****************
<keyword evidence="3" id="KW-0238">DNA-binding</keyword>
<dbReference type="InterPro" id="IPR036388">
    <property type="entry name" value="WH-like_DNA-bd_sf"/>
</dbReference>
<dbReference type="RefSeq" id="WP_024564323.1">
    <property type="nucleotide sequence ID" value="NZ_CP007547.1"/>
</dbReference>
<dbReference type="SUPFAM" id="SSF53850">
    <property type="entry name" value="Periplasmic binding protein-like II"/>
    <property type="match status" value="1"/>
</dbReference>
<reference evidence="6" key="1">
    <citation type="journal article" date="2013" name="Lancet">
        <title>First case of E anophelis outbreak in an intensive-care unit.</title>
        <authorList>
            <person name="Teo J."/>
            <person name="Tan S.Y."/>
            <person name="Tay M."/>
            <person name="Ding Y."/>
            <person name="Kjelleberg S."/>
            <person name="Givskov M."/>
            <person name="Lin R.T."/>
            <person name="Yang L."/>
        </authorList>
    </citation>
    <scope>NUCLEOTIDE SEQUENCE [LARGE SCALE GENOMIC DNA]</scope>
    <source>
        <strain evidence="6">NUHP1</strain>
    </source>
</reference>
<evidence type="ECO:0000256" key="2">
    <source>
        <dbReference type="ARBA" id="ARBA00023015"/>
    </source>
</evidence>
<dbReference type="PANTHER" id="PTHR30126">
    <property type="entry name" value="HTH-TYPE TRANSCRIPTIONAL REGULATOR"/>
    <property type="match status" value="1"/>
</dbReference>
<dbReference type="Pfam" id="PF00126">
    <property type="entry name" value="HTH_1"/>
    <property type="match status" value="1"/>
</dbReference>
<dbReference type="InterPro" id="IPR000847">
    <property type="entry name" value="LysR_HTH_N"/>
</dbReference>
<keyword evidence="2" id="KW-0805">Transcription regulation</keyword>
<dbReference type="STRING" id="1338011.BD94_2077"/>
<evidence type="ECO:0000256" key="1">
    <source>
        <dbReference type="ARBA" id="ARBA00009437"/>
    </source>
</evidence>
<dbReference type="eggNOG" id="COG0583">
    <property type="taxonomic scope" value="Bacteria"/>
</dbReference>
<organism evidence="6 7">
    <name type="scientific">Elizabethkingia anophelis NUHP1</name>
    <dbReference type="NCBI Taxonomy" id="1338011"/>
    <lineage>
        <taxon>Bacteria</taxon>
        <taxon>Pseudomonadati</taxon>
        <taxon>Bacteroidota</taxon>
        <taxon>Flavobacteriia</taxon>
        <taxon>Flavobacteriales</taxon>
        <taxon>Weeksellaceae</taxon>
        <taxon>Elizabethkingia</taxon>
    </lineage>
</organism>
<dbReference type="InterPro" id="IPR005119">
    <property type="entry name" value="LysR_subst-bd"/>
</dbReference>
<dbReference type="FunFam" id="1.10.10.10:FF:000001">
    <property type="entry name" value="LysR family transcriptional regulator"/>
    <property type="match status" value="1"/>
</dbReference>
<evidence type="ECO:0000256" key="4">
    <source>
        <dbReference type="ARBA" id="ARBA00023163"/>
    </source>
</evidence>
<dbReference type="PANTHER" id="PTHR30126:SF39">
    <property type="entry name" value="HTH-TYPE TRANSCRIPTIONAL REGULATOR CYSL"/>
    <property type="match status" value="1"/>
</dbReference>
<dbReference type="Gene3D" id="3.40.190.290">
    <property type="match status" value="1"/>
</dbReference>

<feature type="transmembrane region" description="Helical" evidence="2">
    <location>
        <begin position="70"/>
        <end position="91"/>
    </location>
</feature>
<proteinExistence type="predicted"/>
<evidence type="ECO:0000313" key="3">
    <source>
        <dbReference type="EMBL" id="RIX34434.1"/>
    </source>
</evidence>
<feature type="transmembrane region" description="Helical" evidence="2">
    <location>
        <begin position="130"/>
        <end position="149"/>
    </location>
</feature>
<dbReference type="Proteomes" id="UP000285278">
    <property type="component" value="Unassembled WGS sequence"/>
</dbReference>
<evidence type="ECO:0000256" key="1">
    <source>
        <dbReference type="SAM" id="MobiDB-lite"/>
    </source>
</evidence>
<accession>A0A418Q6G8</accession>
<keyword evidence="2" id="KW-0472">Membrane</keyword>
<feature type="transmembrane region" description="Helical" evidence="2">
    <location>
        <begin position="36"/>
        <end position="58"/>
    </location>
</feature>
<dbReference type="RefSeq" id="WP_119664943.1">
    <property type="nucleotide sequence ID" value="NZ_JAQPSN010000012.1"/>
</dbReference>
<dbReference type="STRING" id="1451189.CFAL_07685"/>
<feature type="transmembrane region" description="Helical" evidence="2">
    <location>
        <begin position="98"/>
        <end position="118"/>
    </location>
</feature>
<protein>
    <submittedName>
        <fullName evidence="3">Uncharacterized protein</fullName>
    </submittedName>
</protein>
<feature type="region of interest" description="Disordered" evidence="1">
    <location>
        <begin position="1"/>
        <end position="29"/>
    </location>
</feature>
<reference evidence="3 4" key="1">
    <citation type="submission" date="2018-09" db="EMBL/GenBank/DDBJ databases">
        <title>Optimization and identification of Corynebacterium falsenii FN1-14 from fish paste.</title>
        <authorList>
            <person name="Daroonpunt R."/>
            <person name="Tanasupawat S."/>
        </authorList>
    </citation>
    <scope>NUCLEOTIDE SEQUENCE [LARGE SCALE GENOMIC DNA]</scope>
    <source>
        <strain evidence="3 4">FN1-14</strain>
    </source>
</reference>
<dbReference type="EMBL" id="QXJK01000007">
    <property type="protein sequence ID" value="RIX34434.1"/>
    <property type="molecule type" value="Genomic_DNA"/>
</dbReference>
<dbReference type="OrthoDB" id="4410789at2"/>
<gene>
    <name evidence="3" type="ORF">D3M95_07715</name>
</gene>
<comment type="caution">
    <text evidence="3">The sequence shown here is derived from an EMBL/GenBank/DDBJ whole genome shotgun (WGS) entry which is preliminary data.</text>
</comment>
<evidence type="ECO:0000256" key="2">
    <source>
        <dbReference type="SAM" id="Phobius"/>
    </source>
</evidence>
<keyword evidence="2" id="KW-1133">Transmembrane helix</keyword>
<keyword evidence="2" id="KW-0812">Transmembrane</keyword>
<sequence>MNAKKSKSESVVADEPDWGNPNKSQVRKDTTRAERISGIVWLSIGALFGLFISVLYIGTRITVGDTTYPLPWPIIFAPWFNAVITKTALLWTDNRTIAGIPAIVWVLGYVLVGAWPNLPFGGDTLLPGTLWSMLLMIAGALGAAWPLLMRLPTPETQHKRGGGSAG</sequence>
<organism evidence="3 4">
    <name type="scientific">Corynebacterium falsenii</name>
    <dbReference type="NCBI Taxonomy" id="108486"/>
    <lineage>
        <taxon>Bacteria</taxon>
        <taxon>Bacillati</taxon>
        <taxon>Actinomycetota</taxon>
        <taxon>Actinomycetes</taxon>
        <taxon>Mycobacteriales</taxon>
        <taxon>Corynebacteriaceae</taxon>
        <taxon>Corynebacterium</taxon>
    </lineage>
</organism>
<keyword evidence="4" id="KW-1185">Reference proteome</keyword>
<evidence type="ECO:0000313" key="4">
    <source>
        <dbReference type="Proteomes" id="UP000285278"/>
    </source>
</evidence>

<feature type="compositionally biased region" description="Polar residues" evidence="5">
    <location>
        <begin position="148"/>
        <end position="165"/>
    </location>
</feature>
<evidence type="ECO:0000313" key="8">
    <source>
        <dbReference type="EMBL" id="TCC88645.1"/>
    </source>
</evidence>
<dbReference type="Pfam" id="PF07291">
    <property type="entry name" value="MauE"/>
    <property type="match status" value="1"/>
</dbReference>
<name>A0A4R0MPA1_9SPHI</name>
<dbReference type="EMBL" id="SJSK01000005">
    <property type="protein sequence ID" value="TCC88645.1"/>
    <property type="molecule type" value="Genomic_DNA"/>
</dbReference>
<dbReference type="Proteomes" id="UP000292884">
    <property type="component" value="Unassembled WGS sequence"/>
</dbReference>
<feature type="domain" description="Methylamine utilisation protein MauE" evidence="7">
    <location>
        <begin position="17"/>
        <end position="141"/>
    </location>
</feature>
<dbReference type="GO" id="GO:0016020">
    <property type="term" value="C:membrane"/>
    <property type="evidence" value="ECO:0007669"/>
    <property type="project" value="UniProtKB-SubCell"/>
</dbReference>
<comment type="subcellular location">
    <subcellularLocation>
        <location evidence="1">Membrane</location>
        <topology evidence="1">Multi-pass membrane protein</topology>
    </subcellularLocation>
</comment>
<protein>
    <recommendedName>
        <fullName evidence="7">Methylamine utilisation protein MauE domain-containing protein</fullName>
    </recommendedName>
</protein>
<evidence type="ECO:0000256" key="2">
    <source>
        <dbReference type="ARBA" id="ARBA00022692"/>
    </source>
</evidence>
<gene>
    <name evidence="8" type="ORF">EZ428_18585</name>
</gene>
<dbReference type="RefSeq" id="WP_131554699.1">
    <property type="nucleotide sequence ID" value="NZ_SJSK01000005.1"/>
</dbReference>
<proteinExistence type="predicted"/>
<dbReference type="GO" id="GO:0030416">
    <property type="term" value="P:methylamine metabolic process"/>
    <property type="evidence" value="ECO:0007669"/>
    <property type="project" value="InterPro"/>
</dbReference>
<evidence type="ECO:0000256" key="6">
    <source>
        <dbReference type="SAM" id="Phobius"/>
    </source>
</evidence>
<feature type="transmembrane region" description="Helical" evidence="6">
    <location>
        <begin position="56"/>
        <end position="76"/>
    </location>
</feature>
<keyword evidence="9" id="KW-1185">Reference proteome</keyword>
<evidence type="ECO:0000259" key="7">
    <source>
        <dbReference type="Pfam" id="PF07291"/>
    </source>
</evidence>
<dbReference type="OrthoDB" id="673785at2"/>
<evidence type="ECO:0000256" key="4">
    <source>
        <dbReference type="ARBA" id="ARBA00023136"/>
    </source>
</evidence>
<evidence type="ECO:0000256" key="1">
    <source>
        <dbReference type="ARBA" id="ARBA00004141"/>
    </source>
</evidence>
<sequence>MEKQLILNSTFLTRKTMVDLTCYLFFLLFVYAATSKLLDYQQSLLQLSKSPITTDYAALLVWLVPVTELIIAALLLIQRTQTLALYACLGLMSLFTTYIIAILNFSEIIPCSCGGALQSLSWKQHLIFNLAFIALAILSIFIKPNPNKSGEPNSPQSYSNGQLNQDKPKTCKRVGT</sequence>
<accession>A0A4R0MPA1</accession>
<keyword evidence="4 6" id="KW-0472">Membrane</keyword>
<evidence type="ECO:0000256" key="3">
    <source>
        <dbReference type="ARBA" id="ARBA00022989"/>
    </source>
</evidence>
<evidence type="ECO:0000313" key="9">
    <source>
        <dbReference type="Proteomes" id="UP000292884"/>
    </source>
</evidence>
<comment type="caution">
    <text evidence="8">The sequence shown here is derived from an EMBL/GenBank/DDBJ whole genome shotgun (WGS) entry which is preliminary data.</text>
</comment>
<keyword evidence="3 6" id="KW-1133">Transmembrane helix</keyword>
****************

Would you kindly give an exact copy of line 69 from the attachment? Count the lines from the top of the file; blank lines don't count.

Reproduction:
</organism>